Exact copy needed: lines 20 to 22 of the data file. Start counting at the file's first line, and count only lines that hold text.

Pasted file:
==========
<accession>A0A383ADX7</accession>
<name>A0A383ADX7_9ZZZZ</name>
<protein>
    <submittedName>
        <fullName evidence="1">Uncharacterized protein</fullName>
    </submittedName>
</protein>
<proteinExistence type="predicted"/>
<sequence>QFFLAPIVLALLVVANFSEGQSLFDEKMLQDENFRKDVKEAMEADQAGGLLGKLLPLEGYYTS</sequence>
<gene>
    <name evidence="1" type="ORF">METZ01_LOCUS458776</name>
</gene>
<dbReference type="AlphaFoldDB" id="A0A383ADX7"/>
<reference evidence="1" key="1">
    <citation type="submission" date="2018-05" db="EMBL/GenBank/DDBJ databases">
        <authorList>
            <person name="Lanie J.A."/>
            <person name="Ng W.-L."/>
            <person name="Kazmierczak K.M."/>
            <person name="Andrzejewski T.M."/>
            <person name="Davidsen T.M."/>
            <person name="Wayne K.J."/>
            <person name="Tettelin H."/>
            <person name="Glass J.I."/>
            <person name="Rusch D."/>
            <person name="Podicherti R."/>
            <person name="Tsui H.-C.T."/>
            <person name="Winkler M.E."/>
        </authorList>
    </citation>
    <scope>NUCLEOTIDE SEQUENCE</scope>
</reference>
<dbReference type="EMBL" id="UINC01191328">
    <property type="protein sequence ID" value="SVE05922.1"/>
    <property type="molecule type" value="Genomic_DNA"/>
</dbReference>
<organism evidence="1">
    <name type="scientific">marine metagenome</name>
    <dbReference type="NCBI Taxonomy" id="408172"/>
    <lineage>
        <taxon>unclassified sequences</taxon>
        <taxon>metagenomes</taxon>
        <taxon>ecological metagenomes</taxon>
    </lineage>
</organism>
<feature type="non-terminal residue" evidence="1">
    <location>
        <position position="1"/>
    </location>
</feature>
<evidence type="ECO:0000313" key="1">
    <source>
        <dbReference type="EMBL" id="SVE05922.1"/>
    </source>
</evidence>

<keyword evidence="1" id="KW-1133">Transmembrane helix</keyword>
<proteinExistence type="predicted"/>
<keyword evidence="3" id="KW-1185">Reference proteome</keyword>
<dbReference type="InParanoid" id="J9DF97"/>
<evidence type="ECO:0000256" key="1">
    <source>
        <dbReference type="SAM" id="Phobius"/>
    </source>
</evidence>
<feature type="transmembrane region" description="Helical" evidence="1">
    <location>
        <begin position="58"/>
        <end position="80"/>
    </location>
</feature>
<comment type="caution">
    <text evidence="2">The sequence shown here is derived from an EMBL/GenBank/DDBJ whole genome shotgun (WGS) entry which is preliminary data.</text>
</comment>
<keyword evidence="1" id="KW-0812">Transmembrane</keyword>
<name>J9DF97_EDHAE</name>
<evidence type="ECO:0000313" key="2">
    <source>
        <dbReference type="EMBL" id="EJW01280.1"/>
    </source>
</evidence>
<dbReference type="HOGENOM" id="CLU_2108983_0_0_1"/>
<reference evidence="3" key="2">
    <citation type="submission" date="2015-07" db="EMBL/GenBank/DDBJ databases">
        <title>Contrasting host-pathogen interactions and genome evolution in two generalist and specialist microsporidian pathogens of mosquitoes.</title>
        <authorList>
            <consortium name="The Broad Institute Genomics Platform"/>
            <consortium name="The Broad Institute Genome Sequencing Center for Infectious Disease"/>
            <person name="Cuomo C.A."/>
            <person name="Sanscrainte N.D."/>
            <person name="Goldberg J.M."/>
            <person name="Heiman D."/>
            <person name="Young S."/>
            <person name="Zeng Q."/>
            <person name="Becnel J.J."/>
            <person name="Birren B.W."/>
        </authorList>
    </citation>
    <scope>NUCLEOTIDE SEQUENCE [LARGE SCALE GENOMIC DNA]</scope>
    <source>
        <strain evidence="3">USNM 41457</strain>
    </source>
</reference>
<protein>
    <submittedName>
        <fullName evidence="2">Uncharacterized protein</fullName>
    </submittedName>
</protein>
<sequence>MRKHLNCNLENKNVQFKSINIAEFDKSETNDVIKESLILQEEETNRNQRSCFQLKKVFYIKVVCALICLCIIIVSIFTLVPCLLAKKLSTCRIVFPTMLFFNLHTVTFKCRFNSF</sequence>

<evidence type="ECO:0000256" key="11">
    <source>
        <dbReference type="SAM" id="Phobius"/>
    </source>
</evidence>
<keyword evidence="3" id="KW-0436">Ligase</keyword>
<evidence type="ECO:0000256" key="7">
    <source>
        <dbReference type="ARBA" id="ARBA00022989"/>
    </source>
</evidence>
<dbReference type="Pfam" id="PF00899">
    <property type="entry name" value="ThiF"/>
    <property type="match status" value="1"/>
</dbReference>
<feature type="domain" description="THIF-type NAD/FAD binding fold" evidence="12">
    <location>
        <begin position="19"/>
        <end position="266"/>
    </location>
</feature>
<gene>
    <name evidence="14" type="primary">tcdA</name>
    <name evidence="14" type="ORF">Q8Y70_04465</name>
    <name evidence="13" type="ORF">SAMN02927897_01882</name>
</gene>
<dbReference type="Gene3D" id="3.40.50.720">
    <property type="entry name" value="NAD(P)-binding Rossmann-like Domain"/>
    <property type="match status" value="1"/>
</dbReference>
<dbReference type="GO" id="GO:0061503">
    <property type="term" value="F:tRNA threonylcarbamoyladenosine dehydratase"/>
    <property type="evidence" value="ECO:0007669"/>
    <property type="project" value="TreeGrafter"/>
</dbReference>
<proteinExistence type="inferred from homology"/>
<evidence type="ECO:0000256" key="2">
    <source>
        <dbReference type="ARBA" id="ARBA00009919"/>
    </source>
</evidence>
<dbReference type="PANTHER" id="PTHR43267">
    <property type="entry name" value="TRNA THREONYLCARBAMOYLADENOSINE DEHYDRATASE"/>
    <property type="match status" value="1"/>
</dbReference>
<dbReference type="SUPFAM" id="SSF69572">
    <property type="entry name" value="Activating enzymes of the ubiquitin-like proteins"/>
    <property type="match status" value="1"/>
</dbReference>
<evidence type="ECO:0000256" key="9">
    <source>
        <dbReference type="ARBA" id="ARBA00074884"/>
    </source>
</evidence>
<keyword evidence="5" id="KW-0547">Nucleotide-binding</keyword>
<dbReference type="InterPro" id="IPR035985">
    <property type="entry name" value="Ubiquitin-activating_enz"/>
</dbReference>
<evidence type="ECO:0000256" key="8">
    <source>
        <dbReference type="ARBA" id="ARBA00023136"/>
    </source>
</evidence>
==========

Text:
            <person name="Andrzejewski T.M."/>
            <person name="Davidsen T.M."/>
            <person name="Wayne K.J."/>